Yes to Unisex?

The panelists: Mary Hames, a Rhodes Transformation representative and Desiree Wicks.

The panelists: Mary Hames, a Rhodes Transformation representative and Desiree Wicks.

by Sihle Jack

How do you feel about gender-inclusive university residences? Gender-inclusive, meaning that every residence would be open to males, females, intersex students and every other sexuality and gender one can identify with.

I had the privilege of attending the Gendered Spaces in Higher Education Institutions talk with panelists Desiree Wicks and guest speaker Ms Mary Hames of the University of the Western Cape. I had not really given this question a lot of thought but after the talk and hearing different people’s opinions I am now more confused than ever.

The talk was an incredible one as it sparked conversation between the attendees and left them with something to think about. One of those things was that as wonderful as a completely neutral residence would be, mixing men and women in residences is often when violence – especially violence against women – increases.  Hames shared an anecdote of how at another university the residence structure was changed from single-sex residences to unisex residences. She said that this was more of a trial run to see whether or not such conventions work. In order to see this, when it came to giving out rooms at the start of the year, they placed a female student next to every male designated room.  From this “trial” it was seen that violence greatly increased in the mixed residence.

See, universities are just micro versions of society. South Africa is a very violent country -something which I do not think we should ever pride ourselves in. But what is it that makes us so violent, especially at places of learning and places where we are meant to be building each other up?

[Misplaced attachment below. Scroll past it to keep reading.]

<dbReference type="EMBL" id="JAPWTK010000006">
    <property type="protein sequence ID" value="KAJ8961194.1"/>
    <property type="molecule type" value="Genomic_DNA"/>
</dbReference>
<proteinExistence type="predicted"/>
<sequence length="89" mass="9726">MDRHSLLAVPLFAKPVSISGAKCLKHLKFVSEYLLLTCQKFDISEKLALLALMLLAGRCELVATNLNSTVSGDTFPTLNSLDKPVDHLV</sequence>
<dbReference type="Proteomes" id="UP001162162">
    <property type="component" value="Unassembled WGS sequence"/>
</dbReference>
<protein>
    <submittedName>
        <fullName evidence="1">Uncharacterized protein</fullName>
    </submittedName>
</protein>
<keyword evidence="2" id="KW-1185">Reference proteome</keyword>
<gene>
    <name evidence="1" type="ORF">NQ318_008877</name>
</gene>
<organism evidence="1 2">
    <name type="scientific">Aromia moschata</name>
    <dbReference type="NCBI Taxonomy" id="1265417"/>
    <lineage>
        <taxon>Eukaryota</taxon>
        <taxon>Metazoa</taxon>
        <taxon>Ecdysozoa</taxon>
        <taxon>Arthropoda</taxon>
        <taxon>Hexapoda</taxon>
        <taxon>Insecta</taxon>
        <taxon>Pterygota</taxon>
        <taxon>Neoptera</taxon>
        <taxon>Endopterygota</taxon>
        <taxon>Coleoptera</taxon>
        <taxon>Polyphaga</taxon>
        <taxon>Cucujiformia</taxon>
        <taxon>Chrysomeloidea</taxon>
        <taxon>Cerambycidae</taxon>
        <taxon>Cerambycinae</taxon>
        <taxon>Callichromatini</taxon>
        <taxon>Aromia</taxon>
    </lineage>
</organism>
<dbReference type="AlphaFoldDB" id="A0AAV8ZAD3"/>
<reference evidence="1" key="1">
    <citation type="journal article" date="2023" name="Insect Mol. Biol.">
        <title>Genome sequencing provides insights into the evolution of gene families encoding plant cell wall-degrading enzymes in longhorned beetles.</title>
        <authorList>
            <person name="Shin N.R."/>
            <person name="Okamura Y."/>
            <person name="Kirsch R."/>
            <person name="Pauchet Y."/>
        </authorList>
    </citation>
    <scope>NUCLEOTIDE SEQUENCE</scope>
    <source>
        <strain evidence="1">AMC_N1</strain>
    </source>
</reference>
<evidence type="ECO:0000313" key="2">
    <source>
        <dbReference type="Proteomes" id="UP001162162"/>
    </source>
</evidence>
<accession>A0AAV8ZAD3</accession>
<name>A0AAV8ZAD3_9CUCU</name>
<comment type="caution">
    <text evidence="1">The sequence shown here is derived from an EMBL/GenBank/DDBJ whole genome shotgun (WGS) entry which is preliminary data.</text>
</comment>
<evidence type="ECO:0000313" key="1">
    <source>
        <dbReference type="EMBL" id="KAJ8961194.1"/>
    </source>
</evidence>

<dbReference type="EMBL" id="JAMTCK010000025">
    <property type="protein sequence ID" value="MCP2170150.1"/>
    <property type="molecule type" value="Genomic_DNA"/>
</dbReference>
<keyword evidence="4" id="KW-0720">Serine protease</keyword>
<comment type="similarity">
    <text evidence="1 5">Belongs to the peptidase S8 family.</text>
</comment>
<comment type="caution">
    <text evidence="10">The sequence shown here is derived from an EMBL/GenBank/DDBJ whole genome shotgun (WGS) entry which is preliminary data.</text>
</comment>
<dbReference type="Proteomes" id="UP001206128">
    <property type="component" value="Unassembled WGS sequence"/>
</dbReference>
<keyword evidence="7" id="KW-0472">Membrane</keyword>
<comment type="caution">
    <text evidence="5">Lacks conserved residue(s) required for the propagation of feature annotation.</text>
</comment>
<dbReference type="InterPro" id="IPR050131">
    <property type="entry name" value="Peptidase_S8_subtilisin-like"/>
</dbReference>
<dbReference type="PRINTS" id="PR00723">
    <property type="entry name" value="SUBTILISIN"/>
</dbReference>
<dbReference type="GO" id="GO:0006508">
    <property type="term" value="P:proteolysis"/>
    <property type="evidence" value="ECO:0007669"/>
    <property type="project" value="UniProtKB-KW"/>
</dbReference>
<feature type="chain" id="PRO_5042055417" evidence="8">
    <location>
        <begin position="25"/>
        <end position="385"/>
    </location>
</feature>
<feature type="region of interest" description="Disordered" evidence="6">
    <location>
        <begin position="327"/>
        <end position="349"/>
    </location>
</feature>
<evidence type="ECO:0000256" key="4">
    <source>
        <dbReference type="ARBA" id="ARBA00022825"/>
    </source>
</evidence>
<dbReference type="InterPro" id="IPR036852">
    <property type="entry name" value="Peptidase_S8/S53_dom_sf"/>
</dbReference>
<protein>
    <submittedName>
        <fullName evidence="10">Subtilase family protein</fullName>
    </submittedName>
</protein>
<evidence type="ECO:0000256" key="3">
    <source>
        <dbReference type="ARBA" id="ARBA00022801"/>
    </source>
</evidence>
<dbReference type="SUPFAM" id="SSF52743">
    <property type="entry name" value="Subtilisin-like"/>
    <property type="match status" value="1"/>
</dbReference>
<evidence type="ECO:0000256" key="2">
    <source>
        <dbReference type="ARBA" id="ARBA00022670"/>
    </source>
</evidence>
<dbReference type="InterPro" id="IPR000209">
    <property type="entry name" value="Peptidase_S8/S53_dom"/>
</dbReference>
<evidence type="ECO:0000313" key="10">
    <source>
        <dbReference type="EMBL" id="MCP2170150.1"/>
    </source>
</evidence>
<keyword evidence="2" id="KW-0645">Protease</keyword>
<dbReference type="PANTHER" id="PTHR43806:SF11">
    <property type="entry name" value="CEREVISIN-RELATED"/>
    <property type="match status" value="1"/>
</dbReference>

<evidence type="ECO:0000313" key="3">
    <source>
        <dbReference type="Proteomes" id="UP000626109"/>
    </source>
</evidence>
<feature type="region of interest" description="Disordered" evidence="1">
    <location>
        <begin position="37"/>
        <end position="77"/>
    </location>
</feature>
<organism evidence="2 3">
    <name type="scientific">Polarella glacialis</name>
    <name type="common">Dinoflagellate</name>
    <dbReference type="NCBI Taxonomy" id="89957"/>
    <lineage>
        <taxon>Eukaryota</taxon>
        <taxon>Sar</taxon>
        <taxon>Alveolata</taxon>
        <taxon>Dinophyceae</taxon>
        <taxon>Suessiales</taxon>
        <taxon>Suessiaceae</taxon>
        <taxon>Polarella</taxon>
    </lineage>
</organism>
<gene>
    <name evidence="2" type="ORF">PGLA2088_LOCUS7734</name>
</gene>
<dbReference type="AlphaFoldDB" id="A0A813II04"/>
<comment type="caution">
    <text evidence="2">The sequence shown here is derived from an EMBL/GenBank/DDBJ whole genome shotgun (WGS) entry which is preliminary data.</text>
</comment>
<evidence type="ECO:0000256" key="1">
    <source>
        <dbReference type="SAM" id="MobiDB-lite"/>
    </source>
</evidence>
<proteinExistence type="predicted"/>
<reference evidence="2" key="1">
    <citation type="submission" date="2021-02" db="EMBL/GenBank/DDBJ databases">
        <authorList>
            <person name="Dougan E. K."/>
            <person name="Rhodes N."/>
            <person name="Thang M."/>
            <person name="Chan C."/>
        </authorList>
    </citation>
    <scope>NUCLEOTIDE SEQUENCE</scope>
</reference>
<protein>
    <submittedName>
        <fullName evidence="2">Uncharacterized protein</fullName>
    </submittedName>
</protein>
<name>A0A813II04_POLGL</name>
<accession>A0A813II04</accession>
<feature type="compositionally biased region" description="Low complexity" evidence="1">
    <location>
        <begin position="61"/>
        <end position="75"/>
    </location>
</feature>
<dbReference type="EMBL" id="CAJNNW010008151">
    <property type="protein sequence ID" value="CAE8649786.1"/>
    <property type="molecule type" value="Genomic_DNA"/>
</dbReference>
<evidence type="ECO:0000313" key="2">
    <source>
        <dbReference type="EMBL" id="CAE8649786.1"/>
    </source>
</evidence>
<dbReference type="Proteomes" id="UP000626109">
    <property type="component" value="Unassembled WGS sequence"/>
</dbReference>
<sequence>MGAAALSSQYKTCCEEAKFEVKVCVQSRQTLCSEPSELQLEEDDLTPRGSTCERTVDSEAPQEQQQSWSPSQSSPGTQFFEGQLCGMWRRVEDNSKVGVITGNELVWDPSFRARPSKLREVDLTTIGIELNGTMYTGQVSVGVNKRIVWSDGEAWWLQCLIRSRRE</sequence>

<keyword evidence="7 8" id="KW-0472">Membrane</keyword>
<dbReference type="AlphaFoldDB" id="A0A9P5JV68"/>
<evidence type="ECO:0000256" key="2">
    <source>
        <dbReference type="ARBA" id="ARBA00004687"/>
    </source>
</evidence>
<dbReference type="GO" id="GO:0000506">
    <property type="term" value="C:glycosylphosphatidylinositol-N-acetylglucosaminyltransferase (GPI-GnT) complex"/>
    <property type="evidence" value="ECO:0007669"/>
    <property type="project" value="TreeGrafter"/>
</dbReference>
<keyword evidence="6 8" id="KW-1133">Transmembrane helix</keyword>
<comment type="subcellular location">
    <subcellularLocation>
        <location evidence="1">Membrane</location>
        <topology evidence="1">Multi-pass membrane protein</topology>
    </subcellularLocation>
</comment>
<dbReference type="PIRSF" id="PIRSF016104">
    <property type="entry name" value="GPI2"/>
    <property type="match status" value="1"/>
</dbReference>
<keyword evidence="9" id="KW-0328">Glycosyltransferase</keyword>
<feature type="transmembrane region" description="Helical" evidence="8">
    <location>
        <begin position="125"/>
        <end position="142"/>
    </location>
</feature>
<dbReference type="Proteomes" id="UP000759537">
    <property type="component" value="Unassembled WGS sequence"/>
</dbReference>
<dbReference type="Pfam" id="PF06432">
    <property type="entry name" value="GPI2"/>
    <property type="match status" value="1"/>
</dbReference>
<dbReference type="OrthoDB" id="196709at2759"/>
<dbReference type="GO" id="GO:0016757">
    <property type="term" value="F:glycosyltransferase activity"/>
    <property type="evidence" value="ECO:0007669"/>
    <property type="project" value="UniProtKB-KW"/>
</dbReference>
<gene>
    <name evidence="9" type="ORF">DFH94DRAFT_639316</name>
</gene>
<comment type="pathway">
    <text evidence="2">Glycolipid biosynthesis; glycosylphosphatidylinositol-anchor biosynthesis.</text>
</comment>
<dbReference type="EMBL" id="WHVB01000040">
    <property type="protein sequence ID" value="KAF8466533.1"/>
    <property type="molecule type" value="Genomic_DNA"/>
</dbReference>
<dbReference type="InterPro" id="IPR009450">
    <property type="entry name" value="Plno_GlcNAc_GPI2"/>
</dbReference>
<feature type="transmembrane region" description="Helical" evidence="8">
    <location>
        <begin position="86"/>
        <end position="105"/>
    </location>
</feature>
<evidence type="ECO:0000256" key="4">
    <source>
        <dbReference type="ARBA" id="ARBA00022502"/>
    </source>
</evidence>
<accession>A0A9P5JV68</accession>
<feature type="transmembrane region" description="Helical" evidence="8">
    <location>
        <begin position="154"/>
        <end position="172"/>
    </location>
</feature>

Just as Hames left her audience with questions, I think I will also leave you with questions to answer.

While that was one of her focuses, Hames also spoke about the role of females in the higher learning institutions. Her main point of concern being that there is no “space” for females in these institutions.

A quick history lesson: In the past only white males had the opportunity to go to university and nowadays everyone can go! We have moved forward alright, but not 100%. There’s still a lot more that can be done about the bridge between women and men academics.

“These institutions force women to postpone their reproductive rights,” said Hames. She gave an example of a pregnant student who gets leave after giving birth, but asked what rights to leave the father of the baby was able to get. Paternity leave for these males is something which needs to be looked at, she reiterated.  “How is it okay that females get to go on leave and put their studies on hold, while their male counterparts continue with school?” she asked.

Another inequality she hopes to have addressed was shared in a story of how while driving onto the campus of a Western Cape university, she saw a poster promoting breastfeeding. Her question was: We see these posters at universities and malls but are there actual spaces for women to do this? Also, why do we stare at these women who feel comfortable enough to exercise their reproductive and biological rights?

Now that both Hames and I have left you with questions to think about, engage with others on these issues especially the residence one.

But before you do, hear what some female Rhodents have to say about unisex residences.




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